All right, on to the flowers. Keep in mind that almost every one of these is less than a half inch across, even as small as a sixteenth of an inch. The very low growing ones are known around here as belly flowers because you have to get on your belly, hopefully with a magnifying lens, to appreciate them.

This is purple mat, Nama demissum.

I love this little one so much I have three photos of it. I think it's called desert star, Monoptilon bellioides.



When I saw desert dandelion a while ago, it was an isolated plant. This week, I saw them in wide, arcing bands of yellow following the curve of the road, and caught like snow drifts between shrubby plants. Here's a reminder of how pretty they are.

Pebble pincushion, Chaenactis carphoclinia, is a complicated dome of open loops and orchid-like flowers.


Like the dandelions, desert chicory, Rafinesquia neomexicana, was in good numbers here. The petals are interesting - see how they're fringed in sets of two and three fingers per petal?

This is a new one to me, possibly humble gilia, Linanthus demissus.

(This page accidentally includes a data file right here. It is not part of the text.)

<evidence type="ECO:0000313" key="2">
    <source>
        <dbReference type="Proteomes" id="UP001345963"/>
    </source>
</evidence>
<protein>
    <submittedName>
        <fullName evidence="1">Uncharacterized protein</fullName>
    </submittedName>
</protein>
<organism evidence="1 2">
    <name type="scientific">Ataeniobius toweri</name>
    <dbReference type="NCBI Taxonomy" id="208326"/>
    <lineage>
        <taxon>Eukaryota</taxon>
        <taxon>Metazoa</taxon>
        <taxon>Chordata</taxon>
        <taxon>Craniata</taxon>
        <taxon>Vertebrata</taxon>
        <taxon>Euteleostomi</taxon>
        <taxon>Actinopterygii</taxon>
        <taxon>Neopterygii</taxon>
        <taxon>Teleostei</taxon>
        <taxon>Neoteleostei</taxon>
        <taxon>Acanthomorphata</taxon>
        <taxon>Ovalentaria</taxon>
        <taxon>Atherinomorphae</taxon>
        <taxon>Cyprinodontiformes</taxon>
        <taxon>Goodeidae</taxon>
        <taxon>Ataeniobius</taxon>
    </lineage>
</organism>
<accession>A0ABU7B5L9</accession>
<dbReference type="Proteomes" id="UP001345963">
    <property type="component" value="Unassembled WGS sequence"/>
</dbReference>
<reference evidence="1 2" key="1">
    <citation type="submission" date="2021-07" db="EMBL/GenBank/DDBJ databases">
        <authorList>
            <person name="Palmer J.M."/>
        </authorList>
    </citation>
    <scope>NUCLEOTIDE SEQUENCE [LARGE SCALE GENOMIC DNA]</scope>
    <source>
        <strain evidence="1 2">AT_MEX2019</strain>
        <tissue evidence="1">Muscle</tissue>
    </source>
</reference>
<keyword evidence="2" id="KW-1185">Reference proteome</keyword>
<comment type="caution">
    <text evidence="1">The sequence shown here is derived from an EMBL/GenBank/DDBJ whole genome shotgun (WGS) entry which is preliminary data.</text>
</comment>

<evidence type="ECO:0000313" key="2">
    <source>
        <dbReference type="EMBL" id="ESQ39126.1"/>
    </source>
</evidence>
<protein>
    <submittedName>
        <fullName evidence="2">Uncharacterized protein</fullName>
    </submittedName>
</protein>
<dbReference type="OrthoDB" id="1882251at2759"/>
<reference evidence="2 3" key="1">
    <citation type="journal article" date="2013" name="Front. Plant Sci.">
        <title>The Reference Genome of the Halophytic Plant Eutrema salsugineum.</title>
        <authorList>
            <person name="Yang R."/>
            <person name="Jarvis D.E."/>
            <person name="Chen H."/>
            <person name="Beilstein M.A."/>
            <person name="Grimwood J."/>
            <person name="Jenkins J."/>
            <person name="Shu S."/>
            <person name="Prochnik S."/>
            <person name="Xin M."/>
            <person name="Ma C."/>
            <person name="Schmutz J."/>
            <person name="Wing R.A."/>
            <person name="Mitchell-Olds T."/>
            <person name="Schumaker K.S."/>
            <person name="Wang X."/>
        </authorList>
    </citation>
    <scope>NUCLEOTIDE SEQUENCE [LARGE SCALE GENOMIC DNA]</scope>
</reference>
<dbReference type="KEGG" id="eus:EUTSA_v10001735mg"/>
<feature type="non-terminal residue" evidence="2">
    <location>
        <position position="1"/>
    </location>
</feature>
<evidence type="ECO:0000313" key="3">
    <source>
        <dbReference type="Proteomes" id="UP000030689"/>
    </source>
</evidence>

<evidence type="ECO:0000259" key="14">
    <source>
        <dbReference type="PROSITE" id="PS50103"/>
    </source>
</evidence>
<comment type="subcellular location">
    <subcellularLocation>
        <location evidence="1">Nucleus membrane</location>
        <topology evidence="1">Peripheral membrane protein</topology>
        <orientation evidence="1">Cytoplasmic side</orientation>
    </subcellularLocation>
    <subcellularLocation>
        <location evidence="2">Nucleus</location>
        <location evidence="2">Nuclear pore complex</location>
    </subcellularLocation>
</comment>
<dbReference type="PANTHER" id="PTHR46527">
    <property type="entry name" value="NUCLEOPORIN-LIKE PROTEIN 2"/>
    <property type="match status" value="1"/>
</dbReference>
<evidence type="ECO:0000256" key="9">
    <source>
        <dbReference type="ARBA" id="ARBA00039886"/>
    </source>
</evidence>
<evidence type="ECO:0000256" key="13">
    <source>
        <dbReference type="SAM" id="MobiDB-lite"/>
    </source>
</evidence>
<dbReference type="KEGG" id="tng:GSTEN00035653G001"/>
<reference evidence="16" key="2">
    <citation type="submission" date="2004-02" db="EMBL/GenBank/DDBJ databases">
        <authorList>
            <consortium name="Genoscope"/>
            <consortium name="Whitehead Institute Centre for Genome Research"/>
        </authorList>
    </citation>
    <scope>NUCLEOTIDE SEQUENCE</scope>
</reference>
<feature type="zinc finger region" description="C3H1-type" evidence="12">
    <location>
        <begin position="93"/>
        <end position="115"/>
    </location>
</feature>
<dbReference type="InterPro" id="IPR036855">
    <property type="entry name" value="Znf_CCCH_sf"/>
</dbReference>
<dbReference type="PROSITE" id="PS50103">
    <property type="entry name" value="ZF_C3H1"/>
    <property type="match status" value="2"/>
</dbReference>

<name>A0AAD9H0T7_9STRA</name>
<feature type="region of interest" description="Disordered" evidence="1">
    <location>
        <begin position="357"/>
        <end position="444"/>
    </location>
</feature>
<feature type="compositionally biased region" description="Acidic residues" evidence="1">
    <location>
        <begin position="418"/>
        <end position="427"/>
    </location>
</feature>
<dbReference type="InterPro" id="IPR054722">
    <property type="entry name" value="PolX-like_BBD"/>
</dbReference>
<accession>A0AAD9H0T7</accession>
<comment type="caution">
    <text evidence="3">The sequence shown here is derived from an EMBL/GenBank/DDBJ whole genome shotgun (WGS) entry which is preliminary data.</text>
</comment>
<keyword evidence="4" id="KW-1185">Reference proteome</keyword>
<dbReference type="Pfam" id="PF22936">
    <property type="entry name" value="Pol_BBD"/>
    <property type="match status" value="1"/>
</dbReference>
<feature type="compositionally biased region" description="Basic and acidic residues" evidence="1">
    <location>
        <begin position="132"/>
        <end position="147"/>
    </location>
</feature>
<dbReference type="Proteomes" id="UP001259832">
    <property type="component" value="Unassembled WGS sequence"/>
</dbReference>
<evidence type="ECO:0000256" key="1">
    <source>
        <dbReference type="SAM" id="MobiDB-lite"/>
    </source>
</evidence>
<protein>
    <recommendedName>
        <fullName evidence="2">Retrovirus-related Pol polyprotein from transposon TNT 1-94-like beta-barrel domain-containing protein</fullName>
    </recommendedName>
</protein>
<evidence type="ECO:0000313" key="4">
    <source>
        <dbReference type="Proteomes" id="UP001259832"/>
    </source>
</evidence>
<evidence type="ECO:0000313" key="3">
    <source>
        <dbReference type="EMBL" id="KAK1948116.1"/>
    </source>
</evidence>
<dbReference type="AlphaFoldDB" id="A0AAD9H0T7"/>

This is one of the smallest flowers. It is broad-flowered gilia, Gilia latiflora.

This daisy-like flower is larger than many of the others but is still only an inch or so across.

This is desert gold poppy, Eschscholzia glyptosperma.



I thought this was lesser mohavea, mojavea breviflora, but it's not. The fierce-looking spines are soft. I've read that fuzz helps to protect the plant from heat.

This looks like a forget-me-not but is called Fremont phacelia, Phacelia fremontii here. It's also very small, about 1/4" across.

This is a mystery.

As is this one, but it could be a newly-flowering dandelion.

This is a phacelia that's past its prime. The stems of some phacelias will curl into a spiral as they die. I couldn't find any of those but this one is also interesting.

Mojave asters, Xylorhiza tortifolia, are luminous.

Like asters I found on the North Rim, their petals curl like ribbons as the flower dies.

One heck of a different kind of plant - desert trumpet, Eriogonum inflatum. I like the inflatum part of the name. The flowers are at the end of slender stems and are no bigger than a speck, as if they know they can't compete with the attraction of the inflatum.

Masses of globemallow, Sphaeralcea ambigua, are showing up along the roads. They were ubiquitous at Petrified Forest, too.


Finally, beavertail cactus, Opuntia basilaris. It looks a lot like prickly pear but has tiny barbed spines instead of the spikes of the prickly pear.